PRESS RELEASE: 13th July 2008 by jPw515q

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									PRESS RELEASE: 13th July 2008
Colchester & NE Essex Friends of the Earth
01206/383123

Photo op, County Hall steps, 10am Tuesday 15th July: Conservatives break
their 'no incinerator' pledges - we call for a referendum as promised by Lord
Hanningfield. 25,500 Essex people objected to incineration in the Waste
Plan. 76% respondents objected to all six MBT and incineration options in the
War on Waste consultation in 2002.
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PFI BID TO BE AGREED FOR TWO MASSIVE MBT PLANTS AT BASILDON
AND RIVENHALL TO MAKE FUEL PELLETS FOR A 200,000 TONNE P.A.
INCINERATOR, HUGELY INCREASING CLIMATE CHANGE GASES AND
POLLUTION FOR 30 YEARS!
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Tuesday's ECC full council meeting is to agree a bid to Govt for PFI finance
for two massive MBT waste-crushing plants at Basildon and Rivenhall. These
make polluting fuel pellets to burn in a 200,000 tonnes p.a. incinerator,
possibly at Rivenhall, but it could be at Sandon, Basildon or Stanway. ECC
has already agreed to a third MBT plant at Stanway.

The Government requires waste PFI bids to have the support of all the
councils and for it to have 'broad public support'. However, Colchester
council's new LibDem/Labour/Ind coalition has now opposed the bid for PFI
finance and has objected to the waste strategy.
Basildon council did not sign a Memorandum of Understanding (MoU)
required last year.

The bid includes a costly central 'MRF' to sort mixed compacted recyclables
collected in wheelie bins, with area collection contracts run by a private
contractor. Chelmsford council objected to this as they have their own
kerbside collections and have invested in their baling centre. They amended
their MoU last year to object to this.

Chelmsford council's leader, Cllr Whitehead, has recently also set out their
objection to incineration at a Cabinet meeting on 3rd June and to the huge
costs to councils and council taxpayers (various Chronicle articles including
this week's edition p.4).

Colchester has objected to the misleading and simplistic recent public waste
consultation which was designed to persuade people to support MBT
(Mechanical Biological Treatment) plants and 'using the fuel for energy',
without being told the huge tonnages, 28.5 year contracts, hundreds of HGVs
daily and that it would be burnt in an incinerator.

The outline of the bid was set out in the West Essex Waste Management Joint
Committee agenda last Wednesday at County Hall. It is also set out in the
Thames Gateway Joint Committee agenda this Wednesday at Southend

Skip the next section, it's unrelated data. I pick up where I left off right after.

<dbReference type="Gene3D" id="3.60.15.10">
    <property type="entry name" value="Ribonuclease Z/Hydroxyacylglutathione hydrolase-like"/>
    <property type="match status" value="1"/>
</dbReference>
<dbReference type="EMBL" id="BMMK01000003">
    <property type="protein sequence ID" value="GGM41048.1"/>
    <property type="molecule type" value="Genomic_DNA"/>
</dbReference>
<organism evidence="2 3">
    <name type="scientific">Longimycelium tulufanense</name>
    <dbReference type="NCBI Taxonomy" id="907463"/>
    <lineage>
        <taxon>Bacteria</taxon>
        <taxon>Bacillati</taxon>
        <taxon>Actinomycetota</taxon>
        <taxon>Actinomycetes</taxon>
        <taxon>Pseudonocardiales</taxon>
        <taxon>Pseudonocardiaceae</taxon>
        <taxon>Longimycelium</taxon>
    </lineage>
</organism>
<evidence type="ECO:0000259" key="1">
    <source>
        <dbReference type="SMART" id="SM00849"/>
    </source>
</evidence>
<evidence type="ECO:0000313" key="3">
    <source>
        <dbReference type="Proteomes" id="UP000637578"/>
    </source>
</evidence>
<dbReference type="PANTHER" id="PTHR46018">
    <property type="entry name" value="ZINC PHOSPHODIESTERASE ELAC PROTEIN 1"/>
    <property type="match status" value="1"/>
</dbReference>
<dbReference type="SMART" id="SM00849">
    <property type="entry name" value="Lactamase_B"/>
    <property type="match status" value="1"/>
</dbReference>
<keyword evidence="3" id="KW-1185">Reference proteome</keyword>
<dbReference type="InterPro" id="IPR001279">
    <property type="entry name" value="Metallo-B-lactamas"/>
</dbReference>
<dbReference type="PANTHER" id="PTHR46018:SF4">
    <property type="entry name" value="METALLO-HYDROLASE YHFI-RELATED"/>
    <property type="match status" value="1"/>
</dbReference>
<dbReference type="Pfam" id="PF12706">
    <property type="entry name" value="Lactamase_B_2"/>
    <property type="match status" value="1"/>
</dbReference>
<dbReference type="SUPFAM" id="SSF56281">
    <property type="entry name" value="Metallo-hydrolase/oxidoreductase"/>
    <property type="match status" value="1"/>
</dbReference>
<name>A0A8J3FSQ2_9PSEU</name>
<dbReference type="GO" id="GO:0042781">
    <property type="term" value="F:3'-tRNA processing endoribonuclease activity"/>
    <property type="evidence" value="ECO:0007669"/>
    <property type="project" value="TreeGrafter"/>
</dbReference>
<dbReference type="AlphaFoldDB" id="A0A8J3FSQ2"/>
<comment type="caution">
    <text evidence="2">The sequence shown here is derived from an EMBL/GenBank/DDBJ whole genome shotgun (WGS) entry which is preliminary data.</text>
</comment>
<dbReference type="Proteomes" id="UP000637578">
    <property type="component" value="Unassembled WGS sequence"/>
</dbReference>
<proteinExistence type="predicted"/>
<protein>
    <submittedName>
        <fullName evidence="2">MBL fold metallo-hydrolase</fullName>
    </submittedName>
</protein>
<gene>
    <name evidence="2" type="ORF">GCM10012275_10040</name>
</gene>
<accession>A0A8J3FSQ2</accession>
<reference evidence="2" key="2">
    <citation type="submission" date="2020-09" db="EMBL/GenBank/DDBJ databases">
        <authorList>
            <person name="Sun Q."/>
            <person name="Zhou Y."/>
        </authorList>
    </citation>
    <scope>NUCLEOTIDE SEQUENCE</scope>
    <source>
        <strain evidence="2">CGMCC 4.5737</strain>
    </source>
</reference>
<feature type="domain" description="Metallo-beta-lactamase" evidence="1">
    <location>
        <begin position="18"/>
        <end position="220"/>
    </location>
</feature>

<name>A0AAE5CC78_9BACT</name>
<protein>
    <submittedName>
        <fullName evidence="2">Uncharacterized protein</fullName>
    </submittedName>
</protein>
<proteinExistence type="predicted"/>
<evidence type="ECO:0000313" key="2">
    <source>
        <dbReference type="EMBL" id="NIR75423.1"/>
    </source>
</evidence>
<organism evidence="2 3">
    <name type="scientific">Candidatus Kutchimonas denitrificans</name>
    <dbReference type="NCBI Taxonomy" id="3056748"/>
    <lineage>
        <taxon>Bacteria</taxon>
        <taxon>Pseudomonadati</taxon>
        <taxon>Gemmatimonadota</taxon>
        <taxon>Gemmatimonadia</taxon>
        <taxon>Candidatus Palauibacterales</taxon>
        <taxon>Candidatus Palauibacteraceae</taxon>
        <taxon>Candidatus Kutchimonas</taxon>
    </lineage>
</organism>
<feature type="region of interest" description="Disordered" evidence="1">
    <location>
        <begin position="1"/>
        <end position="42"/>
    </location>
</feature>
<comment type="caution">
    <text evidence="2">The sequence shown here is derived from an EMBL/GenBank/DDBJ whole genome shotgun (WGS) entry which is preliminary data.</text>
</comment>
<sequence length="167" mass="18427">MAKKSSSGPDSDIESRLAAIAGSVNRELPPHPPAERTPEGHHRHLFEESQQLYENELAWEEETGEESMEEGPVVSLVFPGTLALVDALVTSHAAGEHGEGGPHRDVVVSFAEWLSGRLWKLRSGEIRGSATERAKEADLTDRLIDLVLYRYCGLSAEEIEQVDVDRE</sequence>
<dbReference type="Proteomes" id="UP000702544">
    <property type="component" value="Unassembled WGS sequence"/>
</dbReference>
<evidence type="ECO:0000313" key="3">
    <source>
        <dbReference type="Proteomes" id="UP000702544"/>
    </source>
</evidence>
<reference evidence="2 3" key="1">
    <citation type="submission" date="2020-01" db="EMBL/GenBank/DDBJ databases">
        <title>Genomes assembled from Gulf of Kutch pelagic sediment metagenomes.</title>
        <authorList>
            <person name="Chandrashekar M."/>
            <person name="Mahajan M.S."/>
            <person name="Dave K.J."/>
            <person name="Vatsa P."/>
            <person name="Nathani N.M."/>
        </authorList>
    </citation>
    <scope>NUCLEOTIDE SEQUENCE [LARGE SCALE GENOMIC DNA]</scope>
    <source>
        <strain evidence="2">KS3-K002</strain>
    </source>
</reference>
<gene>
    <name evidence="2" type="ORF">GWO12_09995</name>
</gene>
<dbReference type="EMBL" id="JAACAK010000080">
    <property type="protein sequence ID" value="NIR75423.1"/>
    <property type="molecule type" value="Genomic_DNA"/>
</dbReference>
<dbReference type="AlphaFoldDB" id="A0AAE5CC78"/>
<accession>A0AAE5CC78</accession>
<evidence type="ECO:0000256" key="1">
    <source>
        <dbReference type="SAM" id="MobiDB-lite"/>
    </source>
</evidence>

council and in the East Essex committee on Thursday at County Hall.

Councillors were told last Wednesday that, contrary to previous assumptions
that waste would grow at 3% per year, increasing tonnages to double current
total municipal waste, in fact it had only grown at an average of 0.7% p.a. over
the past nine years and is predicted to only grow at 0.3% p.a. from 2010 till
2015 and nil growth from then.

They said total waste including Southend would be 860,000 tonnes p.a. by
2038. Yet ECC have agreed 510,000 tonnes p.a. at Rivenhall, 300,000
tonnes p.a. at Stanway and plan 565,000 tonnes p.a. at Basildon - a total of
1,375,000 tonnes p.a. - almost double!

In 2007/8 Essex recycled 38% compared to Cambridge recycling 48% the
previous year. Eight UK councils were recycling between 50% and 55%.
This year Uttlesford recycled 54%. In 2002 the Mersea trial reached 60%.
Flanders recycles 71%. Wales and Scotland are aiming at 75% recycling.

Paula Whitney, Waste Co-ordinator for Essex Friends of the Earth said:

"Colchester and Chelmsford councils say we should invest in recycling and
composting plants with flexible short term contracts - instead of giving 28.5
year contracts to waste disposal companies at huge costs to council tax
payers.

The PFI bid 28.5 year contracts will destroy half of our valuable resources for
30 years by shredding and drying 'black bag' waste in massive MBT plants
producing fuel pellets, with hundreds of HGVs daily. The pellets will be burnt
in a polluting incinerator, increasing climate change gases, toxic pollution and
creating toxic ash. Far more energy is saved by recycling and composting
than burning materials to produce a small amount of energy.

We can easily comply with the Landfill Directive statutory requirements to
reduce biodegradable waste being sent to landfill by two-thirds by 2020.
Biodegradable waste is mainly garden waste, paper, card and foodwaste.
This can be collected for recycling and composting, saving climate change
gases and providing valuable clean compost for our Essex soils. The
Government strongly supports separate food waste collections."

ENDS

								
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